Proposed changes to Queensland’s corruption watchdog could come back to bite the Newman government, its former boss warns.
Under sweeping reforms, the Crime and Misconduct Commission (CMC) will no longer investigate minor misconduct allegations and bipartisan support will no longer be needed to appoint the chair, chief executive officer and other commissioners.
Former CMC chair Ross Martin will front a public hearing on the planned changes on Wednesday and has questioned the removal of bipartisan support for appointments.
“If there is suspicion that a body like the CMC is not as independent of the executive as human ingenuity can make it, cynicism about its willingness to expose the corrupt in the first place will fester, to the calamitous detriment of its mission,” Mr Martin said in a written submission.
“All governments are prey to it (corruption), and it seems that if any government is in power for long enough there will be a corruption scandal.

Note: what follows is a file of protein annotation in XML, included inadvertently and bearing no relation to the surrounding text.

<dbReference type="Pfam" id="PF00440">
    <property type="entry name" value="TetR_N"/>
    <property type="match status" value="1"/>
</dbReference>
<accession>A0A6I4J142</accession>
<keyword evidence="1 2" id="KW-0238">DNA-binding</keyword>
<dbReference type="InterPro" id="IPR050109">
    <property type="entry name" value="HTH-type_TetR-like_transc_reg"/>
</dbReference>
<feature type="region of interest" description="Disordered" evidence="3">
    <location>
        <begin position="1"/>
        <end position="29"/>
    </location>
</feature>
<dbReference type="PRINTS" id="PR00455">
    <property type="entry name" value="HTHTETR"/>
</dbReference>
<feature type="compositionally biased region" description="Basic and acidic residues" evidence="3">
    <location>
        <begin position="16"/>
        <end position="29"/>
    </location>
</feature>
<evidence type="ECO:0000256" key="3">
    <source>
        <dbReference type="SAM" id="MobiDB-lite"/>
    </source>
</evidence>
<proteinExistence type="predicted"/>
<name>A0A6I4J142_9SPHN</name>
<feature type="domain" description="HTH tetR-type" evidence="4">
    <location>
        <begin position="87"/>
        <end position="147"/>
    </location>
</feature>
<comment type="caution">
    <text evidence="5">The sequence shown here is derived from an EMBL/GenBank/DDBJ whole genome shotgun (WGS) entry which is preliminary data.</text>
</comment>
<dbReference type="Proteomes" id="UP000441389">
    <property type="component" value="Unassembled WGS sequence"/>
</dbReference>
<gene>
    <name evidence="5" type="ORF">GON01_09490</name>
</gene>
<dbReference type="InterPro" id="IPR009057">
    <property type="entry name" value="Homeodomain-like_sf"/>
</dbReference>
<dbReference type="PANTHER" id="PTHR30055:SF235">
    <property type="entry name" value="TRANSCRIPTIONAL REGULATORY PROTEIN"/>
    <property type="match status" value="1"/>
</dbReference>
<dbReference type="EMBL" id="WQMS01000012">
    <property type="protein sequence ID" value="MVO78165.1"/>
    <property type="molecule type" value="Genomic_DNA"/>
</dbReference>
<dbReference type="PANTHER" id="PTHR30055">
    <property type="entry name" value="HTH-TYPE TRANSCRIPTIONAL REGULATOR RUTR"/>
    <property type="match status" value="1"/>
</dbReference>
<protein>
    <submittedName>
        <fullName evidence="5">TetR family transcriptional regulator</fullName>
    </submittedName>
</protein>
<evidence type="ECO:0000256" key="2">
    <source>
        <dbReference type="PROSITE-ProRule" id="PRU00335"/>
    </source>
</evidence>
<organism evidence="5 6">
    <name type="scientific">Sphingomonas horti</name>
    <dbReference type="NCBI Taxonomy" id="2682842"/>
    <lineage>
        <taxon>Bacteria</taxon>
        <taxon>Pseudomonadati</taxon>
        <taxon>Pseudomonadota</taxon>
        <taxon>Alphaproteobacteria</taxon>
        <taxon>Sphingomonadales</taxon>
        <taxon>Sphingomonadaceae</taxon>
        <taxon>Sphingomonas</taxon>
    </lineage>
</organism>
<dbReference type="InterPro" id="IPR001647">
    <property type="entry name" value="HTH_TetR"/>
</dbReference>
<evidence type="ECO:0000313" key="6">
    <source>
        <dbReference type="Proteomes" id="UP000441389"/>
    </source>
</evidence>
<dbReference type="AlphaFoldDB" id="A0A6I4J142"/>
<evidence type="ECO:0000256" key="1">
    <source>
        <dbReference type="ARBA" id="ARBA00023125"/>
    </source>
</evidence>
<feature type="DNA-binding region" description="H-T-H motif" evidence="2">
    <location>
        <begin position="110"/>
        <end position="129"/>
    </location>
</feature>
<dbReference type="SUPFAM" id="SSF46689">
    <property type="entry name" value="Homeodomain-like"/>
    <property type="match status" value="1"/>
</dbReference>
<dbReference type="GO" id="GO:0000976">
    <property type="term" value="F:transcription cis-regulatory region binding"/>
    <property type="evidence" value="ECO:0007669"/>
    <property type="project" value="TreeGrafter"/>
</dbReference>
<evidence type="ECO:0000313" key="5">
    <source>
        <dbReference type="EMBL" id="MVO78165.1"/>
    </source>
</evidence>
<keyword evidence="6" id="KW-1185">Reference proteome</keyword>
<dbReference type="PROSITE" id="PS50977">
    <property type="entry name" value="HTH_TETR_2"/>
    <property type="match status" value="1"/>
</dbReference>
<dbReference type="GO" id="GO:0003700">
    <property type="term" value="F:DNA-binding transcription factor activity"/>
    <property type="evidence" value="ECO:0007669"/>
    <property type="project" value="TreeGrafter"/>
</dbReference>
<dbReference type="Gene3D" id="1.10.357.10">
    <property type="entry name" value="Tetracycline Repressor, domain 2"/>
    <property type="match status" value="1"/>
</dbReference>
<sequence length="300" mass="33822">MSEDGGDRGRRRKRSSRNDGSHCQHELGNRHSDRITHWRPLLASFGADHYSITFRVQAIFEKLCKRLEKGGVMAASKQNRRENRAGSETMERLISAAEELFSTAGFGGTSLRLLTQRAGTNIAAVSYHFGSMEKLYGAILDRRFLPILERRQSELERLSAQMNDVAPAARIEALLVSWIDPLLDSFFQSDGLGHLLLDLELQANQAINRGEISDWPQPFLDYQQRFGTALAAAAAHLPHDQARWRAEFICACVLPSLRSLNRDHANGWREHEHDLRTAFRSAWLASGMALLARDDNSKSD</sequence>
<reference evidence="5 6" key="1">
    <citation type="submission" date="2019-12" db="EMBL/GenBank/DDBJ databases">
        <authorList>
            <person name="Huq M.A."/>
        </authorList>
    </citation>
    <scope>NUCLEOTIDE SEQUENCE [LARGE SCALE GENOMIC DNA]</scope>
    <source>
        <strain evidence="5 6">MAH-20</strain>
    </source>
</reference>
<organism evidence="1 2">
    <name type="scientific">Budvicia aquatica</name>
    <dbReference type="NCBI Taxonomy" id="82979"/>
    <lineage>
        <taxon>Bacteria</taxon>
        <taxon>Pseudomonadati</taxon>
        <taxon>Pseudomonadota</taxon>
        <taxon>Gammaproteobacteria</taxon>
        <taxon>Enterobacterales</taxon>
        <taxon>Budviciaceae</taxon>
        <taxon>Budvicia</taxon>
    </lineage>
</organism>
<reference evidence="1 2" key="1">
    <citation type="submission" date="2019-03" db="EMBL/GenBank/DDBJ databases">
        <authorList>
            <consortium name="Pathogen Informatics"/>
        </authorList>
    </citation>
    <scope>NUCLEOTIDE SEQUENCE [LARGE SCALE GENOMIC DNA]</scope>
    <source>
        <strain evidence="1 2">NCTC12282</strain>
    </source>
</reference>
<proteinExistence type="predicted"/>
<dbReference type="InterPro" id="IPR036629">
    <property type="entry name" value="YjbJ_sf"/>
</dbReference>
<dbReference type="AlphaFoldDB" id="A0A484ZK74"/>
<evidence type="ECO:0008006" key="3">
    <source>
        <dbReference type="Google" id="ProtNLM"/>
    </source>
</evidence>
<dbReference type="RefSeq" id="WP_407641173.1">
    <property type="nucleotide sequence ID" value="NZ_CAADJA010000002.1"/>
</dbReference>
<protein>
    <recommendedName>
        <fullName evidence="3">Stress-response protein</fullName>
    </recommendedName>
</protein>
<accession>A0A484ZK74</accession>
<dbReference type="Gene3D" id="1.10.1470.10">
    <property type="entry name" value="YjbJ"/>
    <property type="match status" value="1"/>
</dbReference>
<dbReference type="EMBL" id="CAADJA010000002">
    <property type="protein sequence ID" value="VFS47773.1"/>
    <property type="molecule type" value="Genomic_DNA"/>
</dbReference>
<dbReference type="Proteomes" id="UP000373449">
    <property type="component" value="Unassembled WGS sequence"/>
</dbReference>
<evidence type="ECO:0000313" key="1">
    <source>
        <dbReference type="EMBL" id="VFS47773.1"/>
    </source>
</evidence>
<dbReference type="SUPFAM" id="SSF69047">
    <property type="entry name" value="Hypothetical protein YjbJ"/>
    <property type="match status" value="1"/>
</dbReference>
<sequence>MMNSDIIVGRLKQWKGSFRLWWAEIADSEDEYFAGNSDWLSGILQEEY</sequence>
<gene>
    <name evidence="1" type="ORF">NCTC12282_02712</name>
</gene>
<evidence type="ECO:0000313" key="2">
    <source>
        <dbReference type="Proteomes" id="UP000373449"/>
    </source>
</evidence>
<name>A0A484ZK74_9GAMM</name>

“When that happens, a government that is seen to have acted to reduce the effectiveness of the CMC will necessarily carry a greater burden of disapproval than otherwise.”
Five former part-time commissioners Julie Cork, David Gow, Ann Gummow, Judith Bell and Philip Nase also criticised the changes in a joint submission.
“We believe the proposed bill will undermine the effectiveness and independence of the CMC and for that reason it should be withdrawn in its present form,” their statement said.
Attorney-General Jarrod Bleijie says changes will lead to a new era for the organisation, which was set up after the landmark Fitzgerald Inquiry into police corruption.
He argues it has been hamstrung by its own governance structure and the high number of malicious, baseless or minor complaints.